Phil 30301 -- Second Paper Assignment

The paper will be 6-7 pages in length, double spaced and in an 11-point or 12-point proportional font. 
The paper is due on April 17 at 11:59pm, submitted as an attachment (in .doc or .docx format) to an email sent to

Click here for explanation of the structure of articles from the Summa Theologiae:  Please read carefully.

Aquinas:  Beatitude
ST 1-2, qq. 1-5
Q. 1:  Man's Ultimate End
Q.2:  The Things That Man’s Beatitude Lies In Q. 3:  What Beatitude Is
Q. 4:  What is Required for Beatitude Q. 5:  The Attainment of Beatitude    

    Read carefully Aristotle, Nichomachean Ethics, books I and II (all), and book X, chaps. 6-9 (A New Aristotle Reader, pp. 363-387 and 468-478), and Aquinas, Summa Theologiae 1-2, qq. 1-5 (use my translation, linked above).  (Note:  In the readings from Aristotle, the Greek word arete, which is most often translated by the English term 'virtue', is translated as 'excellence' instead, and the Greek word eudaimonia, which is translated as 'happiness', can also be translated as 'flourishing'.  In the readings from Aquinas the Latin term beatitudo is translated as 'beatitude' and is Aquinas's counterpart to Aristotle's eudaimonia, and the Latin term felicitas is translated as 'happiness'.)

    Aristotle claims that human happiness or beatitude is a certain complete (or perfect) and self-sufficient good (or set of goods) such that (i) the possession of this complete good in the right way in a complete life "makes life desirable and lacking in nothing" [1097b 16], (ii) this complete good "is always desirable in itself and never for the sake of something else" [1097a 35], and (iii) every other good, even if desirable in itself and not just for the sake of something else, is sought for the sake of achieving this complete good.  Aquinas paraphrases this by claiming that human happiness consists in a good, the possession of which in the right way satisfies all of our (ordinate or well-ordered) desires. 

    Your task is to compare and contrast what Aristotle and Aquinas say about human happiness. Specifically, I want you to address the following questions:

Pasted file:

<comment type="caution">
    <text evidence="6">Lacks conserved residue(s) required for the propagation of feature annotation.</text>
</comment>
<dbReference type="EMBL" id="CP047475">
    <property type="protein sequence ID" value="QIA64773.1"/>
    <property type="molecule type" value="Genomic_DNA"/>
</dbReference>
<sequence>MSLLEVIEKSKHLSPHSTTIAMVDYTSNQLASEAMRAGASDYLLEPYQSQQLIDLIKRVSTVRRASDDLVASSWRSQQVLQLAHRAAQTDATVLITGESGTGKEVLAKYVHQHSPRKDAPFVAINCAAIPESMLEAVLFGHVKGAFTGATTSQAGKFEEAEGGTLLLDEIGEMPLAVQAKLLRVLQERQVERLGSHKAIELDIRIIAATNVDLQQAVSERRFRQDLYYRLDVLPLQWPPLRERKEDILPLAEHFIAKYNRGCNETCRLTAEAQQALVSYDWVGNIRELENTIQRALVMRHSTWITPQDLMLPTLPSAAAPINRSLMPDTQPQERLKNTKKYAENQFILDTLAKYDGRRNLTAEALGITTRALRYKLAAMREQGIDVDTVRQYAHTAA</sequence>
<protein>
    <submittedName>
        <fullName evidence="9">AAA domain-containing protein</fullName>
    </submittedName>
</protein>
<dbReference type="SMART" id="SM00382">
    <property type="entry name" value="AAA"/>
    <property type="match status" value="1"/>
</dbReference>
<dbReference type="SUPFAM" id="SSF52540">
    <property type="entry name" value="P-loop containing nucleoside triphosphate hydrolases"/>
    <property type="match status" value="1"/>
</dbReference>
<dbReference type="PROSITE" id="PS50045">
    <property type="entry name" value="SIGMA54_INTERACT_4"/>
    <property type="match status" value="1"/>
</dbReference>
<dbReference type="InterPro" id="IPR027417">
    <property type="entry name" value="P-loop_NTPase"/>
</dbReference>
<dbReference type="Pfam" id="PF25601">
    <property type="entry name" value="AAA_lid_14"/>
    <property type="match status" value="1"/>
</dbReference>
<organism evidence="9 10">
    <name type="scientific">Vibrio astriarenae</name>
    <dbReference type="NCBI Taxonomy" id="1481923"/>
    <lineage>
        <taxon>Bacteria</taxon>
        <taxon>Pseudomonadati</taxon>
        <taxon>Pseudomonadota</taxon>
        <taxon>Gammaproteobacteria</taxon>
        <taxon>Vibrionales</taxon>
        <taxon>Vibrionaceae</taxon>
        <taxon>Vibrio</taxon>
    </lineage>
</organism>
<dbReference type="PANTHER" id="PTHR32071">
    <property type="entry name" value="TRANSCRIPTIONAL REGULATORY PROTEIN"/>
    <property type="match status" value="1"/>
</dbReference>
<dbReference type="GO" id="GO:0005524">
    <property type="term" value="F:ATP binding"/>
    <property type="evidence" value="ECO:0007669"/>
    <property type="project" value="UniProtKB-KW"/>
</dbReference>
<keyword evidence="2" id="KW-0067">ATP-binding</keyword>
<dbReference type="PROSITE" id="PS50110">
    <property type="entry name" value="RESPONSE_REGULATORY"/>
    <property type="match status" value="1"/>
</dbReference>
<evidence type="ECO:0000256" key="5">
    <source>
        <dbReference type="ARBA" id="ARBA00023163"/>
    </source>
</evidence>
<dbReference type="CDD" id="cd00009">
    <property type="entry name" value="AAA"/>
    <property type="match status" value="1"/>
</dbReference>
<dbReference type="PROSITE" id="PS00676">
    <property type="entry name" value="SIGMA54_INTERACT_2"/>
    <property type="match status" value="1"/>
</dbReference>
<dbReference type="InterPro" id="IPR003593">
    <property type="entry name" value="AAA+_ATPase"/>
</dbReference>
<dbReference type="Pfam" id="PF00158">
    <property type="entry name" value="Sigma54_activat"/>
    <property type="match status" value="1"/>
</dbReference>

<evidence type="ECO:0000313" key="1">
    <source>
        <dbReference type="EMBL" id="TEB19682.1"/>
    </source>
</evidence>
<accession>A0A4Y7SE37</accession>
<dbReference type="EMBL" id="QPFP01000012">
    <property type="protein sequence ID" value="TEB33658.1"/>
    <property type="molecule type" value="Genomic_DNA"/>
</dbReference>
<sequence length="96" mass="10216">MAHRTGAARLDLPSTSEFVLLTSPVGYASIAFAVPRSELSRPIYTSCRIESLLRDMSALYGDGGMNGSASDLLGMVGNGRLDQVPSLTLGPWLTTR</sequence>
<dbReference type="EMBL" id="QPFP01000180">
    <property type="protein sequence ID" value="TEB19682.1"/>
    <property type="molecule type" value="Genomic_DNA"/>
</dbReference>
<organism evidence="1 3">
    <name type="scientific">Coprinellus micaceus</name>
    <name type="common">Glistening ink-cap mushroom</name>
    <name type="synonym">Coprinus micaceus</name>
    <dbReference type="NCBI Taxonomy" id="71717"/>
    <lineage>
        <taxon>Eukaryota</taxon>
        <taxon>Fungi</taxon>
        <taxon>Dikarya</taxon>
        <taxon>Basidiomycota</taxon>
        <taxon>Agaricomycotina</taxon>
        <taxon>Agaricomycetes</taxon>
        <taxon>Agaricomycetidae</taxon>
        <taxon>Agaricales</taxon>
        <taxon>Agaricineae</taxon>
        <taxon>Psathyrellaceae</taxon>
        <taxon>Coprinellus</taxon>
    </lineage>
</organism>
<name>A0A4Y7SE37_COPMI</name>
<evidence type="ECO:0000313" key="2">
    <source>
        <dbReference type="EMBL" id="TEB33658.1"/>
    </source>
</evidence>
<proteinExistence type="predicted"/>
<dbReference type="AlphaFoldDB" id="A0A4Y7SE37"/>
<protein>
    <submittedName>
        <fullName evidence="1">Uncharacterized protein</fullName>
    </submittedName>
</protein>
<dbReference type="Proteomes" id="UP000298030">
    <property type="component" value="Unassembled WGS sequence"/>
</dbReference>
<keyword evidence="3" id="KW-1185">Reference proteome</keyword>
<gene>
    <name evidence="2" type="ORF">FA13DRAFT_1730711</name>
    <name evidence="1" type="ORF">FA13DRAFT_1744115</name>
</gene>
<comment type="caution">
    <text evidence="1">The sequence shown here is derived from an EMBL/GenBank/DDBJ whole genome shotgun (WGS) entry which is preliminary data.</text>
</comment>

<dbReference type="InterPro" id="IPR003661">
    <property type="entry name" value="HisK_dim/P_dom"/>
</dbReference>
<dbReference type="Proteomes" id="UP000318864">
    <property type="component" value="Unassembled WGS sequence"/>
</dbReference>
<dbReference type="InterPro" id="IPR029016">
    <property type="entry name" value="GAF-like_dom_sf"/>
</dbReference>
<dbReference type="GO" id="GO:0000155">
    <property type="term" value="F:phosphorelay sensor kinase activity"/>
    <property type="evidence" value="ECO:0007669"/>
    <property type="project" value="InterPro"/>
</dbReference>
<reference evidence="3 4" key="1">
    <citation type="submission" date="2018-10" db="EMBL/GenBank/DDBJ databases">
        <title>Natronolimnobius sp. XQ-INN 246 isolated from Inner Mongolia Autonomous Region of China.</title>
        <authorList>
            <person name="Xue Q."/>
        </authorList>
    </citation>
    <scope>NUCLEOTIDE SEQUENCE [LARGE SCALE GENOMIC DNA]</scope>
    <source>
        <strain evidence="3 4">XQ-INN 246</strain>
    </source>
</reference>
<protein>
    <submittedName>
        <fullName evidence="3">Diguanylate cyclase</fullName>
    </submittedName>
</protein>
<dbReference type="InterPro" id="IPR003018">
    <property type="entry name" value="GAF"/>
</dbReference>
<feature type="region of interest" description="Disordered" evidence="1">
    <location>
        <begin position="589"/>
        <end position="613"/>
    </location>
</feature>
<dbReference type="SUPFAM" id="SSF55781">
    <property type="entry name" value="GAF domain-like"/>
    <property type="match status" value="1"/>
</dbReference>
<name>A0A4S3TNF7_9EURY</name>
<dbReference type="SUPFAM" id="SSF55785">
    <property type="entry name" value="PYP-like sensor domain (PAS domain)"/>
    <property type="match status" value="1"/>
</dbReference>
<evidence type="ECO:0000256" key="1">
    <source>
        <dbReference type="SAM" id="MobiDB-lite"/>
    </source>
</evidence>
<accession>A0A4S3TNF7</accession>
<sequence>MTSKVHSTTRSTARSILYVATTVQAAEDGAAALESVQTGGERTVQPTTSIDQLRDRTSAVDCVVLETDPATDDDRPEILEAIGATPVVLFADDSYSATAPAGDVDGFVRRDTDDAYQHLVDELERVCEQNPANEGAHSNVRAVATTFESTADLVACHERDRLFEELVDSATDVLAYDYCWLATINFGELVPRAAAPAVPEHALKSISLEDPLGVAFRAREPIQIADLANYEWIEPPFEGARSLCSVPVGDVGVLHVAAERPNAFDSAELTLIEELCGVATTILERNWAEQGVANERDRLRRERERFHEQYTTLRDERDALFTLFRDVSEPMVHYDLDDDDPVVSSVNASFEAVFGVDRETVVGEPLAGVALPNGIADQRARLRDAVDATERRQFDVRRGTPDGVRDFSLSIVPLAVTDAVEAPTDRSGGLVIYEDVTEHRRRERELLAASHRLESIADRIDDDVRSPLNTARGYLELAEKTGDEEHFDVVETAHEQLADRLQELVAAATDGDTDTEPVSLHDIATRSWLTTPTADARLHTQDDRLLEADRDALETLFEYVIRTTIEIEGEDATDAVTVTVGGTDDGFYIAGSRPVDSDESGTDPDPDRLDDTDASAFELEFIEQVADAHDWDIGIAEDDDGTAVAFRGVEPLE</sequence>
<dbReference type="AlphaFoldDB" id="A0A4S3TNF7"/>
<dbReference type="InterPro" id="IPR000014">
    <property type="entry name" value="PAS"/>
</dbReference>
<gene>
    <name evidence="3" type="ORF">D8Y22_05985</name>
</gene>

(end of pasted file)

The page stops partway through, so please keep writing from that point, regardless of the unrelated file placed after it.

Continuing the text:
1.  What, precisely, does happiness or beatitude consist in according to Aristotle and according to Aquinas?

    2.  What, according to Aristotle and Aquinas, is the relation between being morally virtuous (or, as Aquinas puts it, having rectitude of the will) and enjoying ultimate human happiness or beatitude? 

    3.  What, according to Aristotle and Aquinas, is the relation between possessing an ample measure of the exterior goods (wealth, fame, power, etc.) and goods of the body (health, good looks, athletic prowess, comfort, etc.), on the one hand, and enjoying ultimate human happiness, on the other?

    4.  Aristotle seems at certain points to suggest that ultimate human happiness is, with difficulty and also with luck or good fortune, attainable by us in the course of our present lives.  Aquinas, by contrast, claims that this complete good (i) cannot be had in this life and (ii) cannot be had by our own natural power.  How does Aquinas argue for these claims?  Does he take Aristotle to be wholly mistaken about the attainability of human happiness in this life?  Why or why not? 

    5.  Consider, finally, two lives:

    • First, consider the life of someone who, for the sake of the Gospel, dedicates her life entirely to prayer, good works of one kind or another, and the salvation of others, living out vows of poverty, chastity (i.e., celibacy), and obedience.  (Think of someone like Mother Teresa of Calcutta.)  Would Aristotle consider this sort of life a possible paradigm of human flourishing, or would he instead think of it as a deformation of human nature?  Give considerations for both sides, and defend your answer.  What would Aquinas say about this sort of life?  (It may aid your thinking to reflect on the Gospel story of the rich and virtuous young man, found at Matthew 19:16-22, Mark 10:17-22, and Luke 18:18-30).

    • Now consider the life of a severely mentally handicapped man like my former next door neighbor Jack Spillner (God rest his soul), who loved to get mail and to borrow cigarettes from me (this was before I quit smoking many years ago), but was incapable of carrying on a deep conversation, or just about any conversation at all for that matter. What would Aristotle say about the possibility of Jack attaining happiness? What would Aquinas say?  Defend your answers.